- SportsCenter anchor John Buccigross and fantasy sports expert Matthew Berry are just some of the men accused of inappropriate behavior at ESPN
- Adrienne Lawrence claims Buccigross sent her unsolicited shirtless photos
- Jets sideline reporter Jenn Sterger claims Berry took her to a strip club without telling her where they were going and made inappropriate sexual comments
- In a statement, ESPN said Lawrence’s claims were ‘entirely without merit’
Women working at the sports network ESPN face a culture of hostility and sexism, according to a bombshell report.
SportsCenter anchor John Buccigross and fantasy sports expert Matthew Berry are just some of the men accused of inappropriate behavior in the Boston Globe’s exposé.
Adrienne Lawrence, who joined the network in 2015 as part of a fellowship to promote racial diversity, claimed Buccigross sent her unsolicited shirtless photos of himself in 2016.
He also allegedly called her ‘dollface’, ‘dreamgirl’ and ‘longlegs’ in messages seen by the paper.
Lawrence, who filed a complaint against the network this summer, told the paper she tried to remain friendly in the messages but at one point responded: ‘You need to wear clothes, sir’.
When she complained to the company about rumors that she and Buccigross were in a relationship, Lawrence says she was encouraged to drop the matter.
She claims ESPN then reduced her on-air shifts and denied her a permanent position, allegations which the network denies.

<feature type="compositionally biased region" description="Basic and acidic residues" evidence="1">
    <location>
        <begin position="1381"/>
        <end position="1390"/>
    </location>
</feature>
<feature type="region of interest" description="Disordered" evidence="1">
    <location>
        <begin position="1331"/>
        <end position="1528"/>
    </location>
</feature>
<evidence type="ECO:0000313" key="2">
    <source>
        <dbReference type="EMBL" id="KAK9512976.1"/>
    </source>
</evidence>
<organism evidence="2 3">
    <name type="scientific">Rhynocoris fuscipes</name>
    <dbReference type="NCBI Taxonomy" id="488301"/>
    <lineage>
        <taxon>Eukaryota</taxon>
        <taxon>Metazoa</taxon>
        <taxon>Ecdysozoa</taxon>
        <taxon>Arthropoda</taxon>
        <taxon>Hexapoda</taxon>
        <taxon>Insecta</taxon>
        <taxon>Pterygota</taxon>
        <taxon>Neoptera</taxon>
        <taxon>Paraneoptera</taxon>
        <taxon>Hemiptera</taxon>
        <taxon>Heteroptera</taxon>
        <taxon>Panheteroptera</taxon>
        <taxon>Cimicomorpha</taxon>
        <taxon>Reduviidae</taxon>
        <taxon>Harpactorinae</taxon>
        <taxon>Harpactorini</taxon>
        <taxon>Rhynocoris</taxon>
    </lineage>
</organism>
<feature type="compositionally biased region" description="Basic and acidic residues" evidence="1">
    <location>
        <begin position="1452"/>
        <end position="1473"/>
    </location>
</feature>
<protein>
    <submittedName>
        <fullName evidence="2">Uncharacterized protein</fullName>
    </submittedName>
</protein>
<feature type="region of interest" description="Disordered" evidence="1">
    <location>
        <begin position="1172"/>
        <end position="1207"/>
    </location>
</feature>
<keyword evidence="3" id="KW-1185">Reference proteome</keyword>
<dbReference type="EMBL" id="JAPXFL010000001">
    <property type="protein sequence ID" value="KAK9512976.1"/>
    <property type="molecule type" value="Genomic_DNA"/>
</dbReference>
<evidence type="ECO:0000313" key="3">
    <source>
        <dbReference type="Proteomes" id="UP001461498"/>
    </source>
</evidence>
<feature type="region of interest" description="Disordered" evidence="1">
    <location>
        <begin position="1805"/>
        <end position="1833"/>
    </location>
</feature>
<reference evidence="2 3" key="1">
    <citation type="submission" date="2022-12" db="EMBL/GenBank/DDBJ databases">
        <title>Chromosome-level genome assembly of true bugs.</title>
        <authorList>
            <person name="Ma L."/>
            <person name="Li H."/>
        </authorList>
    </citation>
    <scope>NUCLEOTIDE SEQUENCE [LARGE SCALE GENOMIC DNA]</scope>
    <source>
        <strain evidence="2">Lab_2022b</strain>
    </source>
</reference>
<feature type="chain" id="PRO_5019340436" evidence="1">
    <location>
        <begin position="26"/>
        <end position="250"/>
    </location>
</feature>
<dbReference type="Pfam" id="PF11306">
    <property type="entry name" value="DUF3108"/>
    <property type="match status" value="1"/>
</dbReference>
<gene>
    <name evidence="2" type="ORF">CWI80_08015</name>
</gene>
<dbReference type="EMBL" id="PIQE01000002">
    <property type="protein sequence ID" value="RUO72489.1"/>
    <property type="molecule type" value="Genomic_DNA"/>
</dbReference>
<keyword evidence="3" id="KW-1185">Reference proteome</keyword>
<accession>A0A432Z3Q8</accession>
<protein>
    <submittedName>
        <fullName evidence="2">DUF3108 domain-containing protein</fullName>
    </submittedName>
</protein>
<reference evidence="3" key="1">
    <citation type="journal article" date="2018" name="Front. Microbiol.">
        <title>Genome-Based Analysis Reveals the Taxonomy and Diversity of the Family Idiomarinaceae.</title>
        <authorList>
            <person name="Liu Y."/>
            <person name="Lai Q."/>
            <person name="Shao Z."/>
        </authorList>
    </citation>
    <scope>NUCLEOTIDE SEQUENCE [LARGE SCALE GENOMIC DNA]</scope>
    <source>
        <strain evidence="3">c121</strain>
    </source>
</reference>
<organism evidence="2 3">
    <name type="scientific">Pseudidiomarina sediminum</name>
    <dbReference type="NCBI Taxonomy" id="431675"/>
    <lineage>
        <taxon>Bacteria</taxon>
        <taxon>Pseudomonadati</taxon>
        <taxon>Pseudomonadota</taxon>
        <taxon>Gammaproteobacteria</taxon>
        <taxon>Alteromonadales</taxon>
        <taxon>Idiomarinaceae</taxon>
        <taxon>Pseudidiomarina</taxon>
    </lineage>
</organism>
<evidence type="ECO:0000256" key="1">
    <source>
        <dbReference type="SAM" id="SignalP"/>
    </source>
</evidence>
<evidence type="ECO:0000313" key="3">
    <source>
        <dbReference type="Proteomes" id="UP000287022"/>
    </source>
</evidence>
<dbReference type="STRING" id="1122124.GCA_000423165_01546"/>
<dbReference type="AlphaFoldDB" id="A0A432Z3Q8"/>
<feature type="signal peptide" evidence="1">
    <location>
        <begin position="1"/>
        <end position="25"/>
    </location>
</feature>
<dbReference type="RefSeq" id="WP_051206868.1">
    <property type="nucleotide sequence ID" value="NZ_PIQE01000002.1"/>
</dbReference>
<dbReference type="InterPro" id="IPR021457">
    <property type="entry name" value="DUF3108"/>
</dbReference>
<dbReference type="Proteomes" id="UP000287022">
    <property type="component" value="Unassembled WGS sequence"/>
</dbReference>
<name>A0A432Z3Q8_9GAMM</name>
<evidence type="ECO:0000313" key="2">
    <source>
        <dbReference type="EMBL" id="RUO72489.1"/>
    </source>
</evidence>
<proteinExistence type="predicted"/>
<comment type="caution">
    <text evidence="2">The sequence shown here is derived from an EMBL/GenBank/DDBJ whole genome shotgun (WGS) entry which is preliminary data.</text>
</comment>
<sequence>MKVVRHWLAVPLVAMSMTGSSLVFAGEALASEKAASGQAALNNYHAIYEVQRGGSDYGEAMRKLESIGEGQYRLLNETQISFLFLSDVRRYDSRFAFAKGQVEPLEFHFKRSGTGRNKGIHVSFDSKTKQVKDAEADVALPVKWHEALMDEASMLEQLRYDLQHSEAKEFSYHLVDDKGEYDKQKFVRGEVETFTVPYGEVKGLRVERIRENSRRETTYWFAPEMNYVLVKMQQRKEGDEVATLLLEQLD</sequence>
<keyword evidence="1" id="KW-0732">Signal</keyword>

Buccigross denied starting rumors they were in a relationship, telling the paper: ‘I considered Adrienne to be a friend. I’m sorry if anything I did or said offended Adrienne. It certainly wasn’t my intent.’
In a statement, Katrina Arnold, a spokeswoman for ESPN said: ‘We conducted a thorough investigation and found these claims to be entirely without merit.
‘Lawrence was hired into a two-year talent development program and was told that her contract would not be renewed at the conclusion of the training program.
‘At that same time, ESPN also told 100 other talent with substantially more experience, that their contracts would not be renewed.
‘The company will vigorously defend its position and we are confident we will prevail in court.’
Arnold added: ‘We work hard to maintain a respectful and inclusive culture at ESPN.
‘It is always a work in progress, but we’re proud of the significant progress we’ve made in developing and placing women in key roles at the company in the board room, in leadership positions throughout ESPN and on air.’
The report also contained allegations from former Jets sideline reporter Jenn Sterger, who allegedly received X-rated photos and messages from then-quarterback Brett Favre in 2008.
Referring to an incident she described on Twitter in October, she claimed Berry led her to a strip club without telling her where they were going and made inappropriate sexual comments towards her.
Asked about the incident, Berry told the Globe it ‘was not a smart decision and I regret going’.
He described a photo from the trip in which he is seen pointing at Sterger’s breasts as ‘personally embarrassing’ and said he did not mean any offense.
Former news anchor Sara Walsh, who suffered a miscarriage on air, also claimed she tried to conceal her pregnancy complications out of fear of losing her job at the network.
Source: Daily Mail UK
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